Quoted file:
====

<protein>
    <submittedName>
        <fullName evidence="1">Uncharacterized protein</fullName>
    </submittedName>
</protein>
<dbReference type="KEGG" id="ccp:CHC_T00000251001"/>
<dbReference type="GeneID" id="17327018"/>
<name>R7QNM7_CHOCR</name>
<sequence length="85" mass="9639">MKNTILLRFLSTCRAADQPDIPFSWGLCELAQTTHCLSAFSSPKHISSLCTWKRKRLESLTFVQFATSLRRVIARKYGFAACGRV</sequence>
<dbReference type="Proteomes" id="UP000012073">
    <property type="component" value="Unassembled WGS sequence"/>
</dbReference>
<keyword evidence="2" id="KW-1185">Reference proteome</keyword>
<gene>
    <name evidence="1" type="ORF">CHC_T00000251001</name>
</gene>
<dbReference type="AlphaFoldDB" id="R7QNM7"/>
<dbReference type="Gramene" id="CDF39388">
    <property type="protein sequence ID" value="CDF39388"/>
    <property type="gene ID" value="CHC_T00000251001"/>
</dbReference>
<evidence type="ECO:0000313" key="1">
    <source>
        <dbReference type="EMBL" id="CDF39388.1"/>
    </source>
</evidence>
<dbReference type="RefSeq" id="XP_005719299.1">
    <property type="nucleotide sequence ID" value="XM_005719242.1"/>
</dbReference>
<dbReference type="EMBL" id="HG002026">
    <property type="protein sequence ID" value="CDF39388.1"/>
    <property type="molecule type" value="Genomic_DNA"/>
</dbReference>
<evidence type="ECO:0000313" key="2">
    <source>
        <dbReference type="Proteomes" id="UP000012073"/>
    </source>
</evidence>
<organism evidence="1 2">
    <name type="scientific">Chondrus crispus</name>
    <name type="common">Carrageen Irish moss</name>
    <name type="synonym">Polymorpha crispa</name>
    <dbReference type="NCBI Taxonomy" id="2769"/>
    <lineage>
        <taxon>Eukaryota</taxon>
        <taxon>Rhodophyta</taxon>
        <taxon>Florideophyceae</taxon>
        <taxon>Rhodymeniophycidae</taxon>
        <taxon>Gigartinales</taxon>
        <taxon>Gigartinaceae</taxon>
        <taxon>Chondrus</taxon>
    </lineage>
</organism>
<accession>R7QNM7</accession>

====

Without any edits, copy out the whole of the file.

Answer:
<protein>
    <submittedName>
        <fullName evidence="1">Uncharacterized protein</fullName>
    </submittedName>
</protein>
<dbReference type="KEGG" id="ccp:CHC_T00000251001"/>
<dbReference type="GeneID" id="17327018"/>
<name>R7QNM7_CHOCR</name>
<sequence length="85" mass="9639">MKNTILLRFLSTCRAADQPDIPFSWGLCELAQTTHCLSAFSSPKHISSLCTWKRKRLESLTFVQFATSLRRVIARKYGFAACGRV</sequence>
<dbReference type="Proteomes" id="UP000012073">
    <property type="component" value="Unassembled WGS sequence"/>
</dbReference>
<keyword evidence="2" id="KW-1185">Reference proteome</keyword>
<gene>
    <name evidence="1" type="ORF">CHC_T00000251001</name>
</gene>
<dbReference type="AlphaFoldDB" id="R7QNM7"/>
<dbReference type="Gramene" id="CDF39388">
    <property type="protein sequence ID" value="CDF39388"/>
    <property type="gene ID" value="CHC_T00000251001"/>
</dbReference>
<evidence type="ECO:0000313" key="1">
    <source>
        <dbReference type="EMBL" id="CDF39388.1"/>
    </source>
</evidence>
<dbReference type="RefSeq" id="XP_005719299.1">
    <property type="nucleotide sequence ID" value="XM_005719242.1"/>
</dbReference>
<dbReference type="EMBL" id="HG002026">
    <property type="protein sequence ID" value="CDF39388.1"/>
    <property type="molecule type" value="Genomic_DNA"/>
</dbReference>
<evidence type="ECO:0000313" key="2">
    <source>
        <dbReference type="Proteomes" id="UP000012073"/>
    </source>
</evidence>
<organism evidence="1 2">
    <name type="scientific">Chondrus crispus</name>
    <name type="common">Carrageen Irish moss</name>
    <name type="synonym">Polymorpha crispa</name>
    <dbReference type="NCBI Taxonomy" id="2769"/>
    <lineage>
        <taxon>Eukaryota</taxon>
        <taxon>Rhodophyta</taxon>
        <taxon>Florideophyceae</taxon>
        <taxon>Rhodymeniophycidae</taxon>
        <taxon>Gigartinales</taxon>
        <taxon>Gigartinaceae</taxon>
        <taxon>Chondrus</taxon>
    </lineage>
</organism>
<accession>R7QNM7</accession>